PeopleClear SMCR is a team, we all work to support each other. I head up the tech side of the organisation and am recognised and valued for my experience and knowledge, not my gender. We currently outsource our development to Fastfwd, which has a diverse and global workforce that includes many women in senior roles. It is a welcome new experience for me not to be the only female in the room when discussing tech.
What is the best thing about your current role?
I have been able to take all the experience I have gained from working in large corporate organisations and apply it to a small start-up where I am aware of and can be involved in all aspects of the firm. Working at a large organisation you are just a tiny piece of the puzzle. Being in a start-up you get to be part of all of it and get to see the whole picture.
You’ve had a very successful career so far, what attracted you to your role at PeopleClear SMCR?
The opportunity to be pivotal to building a product from scratch and working in a truly collaborative environment. I love that I can be involved in the whole process. I was initially approached by Andrew and Jonathan as they wanted to run the idea past me due to my experience in SMCR. So initially, I was there from an advisory capacity but then they asked if I wanted to be involved fully. I’d left Nomura as I was planning to complete a ski season in France as a Chalet host. Joining PeopleClear SMCR I have been able to work from France. It’s great to have the flexibility to do the things you want to do in life and still maintain a job that you enjoy.
Joining a start-up can be risky, what made you believe in PeopleClear’s SMCR solution?
Because my opinion was sought and valued. I believed in the solution and felt listened to and appreciated from the start. Due to working with them in an advisory capacity initially, my role evolved quite naturally so it didn’t feel like a big risk.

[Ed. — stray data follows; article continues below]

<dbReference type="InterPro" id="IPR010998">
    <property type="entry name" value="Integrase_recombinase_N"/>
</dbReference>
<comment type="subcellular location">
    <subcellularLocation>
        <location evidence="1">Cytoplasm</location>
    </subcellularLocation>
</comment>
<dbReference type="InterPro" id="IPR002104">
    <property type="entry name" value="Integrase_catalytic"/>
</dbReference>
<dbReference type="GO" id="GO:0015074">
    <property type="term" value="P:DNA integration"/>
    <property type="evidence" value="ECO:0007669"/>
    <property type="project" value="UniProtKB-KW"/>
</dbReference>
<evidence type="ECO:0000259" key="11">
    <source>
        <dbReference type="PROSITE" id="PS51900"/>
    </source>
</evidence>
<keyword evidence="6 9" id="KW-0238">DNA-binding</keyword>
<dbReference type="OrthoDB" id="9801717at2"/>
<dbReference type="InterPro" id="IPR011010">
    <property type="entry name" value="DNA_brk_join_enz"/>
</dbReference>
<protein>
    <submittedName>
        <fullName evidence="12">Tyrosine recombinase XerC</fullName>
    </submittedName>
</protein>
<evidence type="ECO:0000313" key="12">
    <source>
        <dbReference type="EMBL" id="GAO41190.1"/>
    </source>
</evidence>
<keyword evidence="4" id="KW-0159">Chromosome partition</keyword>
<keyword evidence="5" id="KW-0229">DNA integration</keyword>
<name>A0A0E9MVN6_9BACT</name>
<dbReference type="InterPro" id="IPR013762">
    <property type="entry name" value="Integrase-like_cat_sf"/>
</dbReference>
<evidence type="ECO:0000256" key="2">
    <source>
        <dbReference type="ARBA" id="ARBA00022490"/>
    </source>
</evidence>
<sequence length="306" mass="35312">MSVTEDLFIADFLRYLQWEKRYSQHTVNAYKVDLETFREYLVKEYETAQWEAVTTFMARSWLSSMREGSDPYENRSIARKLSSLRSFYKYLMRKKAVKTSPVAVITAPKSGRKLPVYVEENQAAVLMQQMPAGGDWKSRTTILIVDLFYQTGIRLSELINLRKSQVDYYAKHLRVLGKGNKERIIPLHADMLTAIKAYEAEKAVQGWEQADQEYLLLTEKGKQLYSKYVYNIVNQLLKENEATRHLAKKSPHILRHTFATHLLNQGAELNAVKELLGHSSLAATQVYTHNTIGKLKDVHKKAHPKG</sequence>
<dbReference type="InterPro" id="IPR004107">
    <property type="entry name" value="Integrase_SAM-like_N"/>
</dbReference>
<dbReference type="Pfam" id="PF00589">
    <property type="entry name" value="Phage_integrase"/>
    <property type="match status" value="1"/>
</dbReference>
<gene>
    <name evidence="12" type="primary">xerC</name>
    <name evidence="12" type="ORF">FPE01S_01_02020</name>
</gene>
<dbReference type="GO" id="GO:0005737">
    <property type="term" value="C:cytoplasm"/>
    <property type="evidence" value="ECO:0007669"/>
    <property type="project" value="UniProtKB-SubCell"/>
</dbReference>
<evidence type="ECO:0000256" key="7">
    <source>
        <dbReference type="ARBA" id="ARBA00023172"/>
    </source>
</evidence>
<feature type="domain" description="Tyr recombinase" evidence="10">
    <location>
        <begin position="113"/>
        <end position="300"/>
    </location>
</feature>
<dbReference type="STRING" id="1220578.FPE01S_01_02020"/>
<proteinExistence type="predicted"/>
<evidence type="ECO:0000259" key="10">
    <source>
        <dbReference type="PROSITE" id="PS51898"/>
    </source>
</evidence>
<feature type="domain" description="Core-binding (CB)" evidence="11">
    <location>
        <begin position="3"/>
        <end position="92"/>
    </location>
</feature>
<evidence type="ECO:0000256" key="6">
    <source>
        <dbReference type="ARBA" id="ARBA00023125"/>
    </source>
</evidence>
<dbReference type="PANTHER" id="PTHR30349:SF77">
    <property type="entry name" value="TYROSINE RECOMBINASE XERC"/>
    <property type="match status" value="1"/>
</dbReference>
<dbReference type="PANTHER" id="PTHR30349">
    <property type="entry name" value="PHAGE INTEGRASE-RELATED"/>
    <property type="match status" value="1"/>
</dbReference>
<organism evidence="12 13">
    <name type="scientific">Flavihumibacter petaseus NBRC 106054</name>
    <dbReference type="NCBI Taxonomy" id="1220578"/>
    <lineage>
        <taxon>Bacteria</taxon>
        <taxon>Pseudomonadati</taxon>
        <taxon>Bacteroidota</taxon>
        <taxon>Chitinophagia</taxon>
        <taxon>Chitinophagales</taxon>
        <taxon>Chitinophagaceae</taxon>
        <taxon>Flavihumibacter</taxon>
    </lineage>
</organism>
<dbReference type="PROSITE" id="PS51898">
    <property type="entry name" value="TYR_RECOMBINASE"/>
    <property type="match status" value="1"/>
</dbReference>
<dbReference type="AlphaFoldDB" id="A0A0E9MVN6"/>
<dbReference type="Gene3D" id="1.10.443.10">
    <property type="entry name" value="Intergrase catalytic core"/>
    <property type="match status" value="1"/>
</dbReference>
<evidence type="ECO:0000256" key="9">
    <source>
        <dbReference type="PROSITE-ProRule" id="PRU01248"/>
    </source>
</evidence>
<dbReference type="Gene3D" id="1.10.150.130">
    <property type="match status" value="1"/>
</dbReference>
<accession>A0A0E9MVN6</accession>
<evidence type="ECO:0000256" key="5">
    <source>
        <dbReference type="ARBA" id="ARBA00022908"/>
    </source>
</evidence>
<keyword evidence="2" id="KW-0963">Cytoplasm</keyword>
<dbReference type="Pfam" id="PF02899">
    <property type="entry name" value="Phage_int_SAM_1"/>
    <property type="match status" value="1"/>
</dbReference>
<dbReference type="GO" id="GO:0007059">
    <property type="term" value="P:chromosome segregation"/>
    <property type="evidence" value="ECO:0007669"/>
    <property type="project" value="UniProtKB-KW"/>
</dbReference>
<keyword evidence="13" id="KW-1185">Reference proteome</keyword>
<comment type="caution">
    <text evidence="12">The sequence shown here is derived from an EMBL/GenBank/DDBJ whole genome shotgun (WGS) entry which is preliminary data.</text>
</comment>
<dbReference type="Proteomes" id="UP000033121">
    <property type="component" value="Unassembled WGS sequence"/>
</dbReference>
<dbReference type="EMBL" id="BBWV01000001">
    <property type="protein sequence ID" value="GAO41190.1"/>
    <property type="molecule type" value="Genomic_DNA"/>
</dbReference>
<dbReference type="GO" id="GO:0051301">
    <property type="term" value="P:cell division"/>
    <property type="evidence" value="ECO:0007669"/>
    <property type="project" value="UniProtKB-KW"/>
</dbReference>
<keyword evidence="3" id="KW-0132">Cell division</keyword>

What would you say to young girls who want to work in tech?
In a previous role, I would mentor younger people in the organisation and my advice to anyone is don’t get complacent. Keep learning, keep improving, and keep moving. Not only will you learn from those around you, but they will also learn from you. I stayed with one organisation for a long time and ultimately you are just a tiny piece of that puzzle so don’t be afraid to move on. Looking back, I would have moved around more.
I’m not ignoring that working in a male-dominated industry can be hard for some but my positive experience of this shows it can be done. So, don’t let the fact that there is a gender imbalance be the reason you don’t do it. If you want to work in tech, go for it.
What would you say is your career highlight so far?
I am very proud of being part of the team that delivered PeopleClear SMCR to market. I strongly believe in the product and how it can help firms manage their SMCR. There can be a feeling, particularly as a woman, that you have to achieve great things early on in your career, but I believe that some of my proudest moments are still to come. With our SMCR solution, we are looking to really innovate the technology used for HR and compliance. These systems are often overlooked when it comes to innovation and yet HR systems will be used by almost everyone in the business so should be invested in. If we can do the legwork to open the door for HR and compliance to benefit from more innovative technologies, then that will be a very proud moment for me.
If you’d like to book a demo with Jo you can send a request here.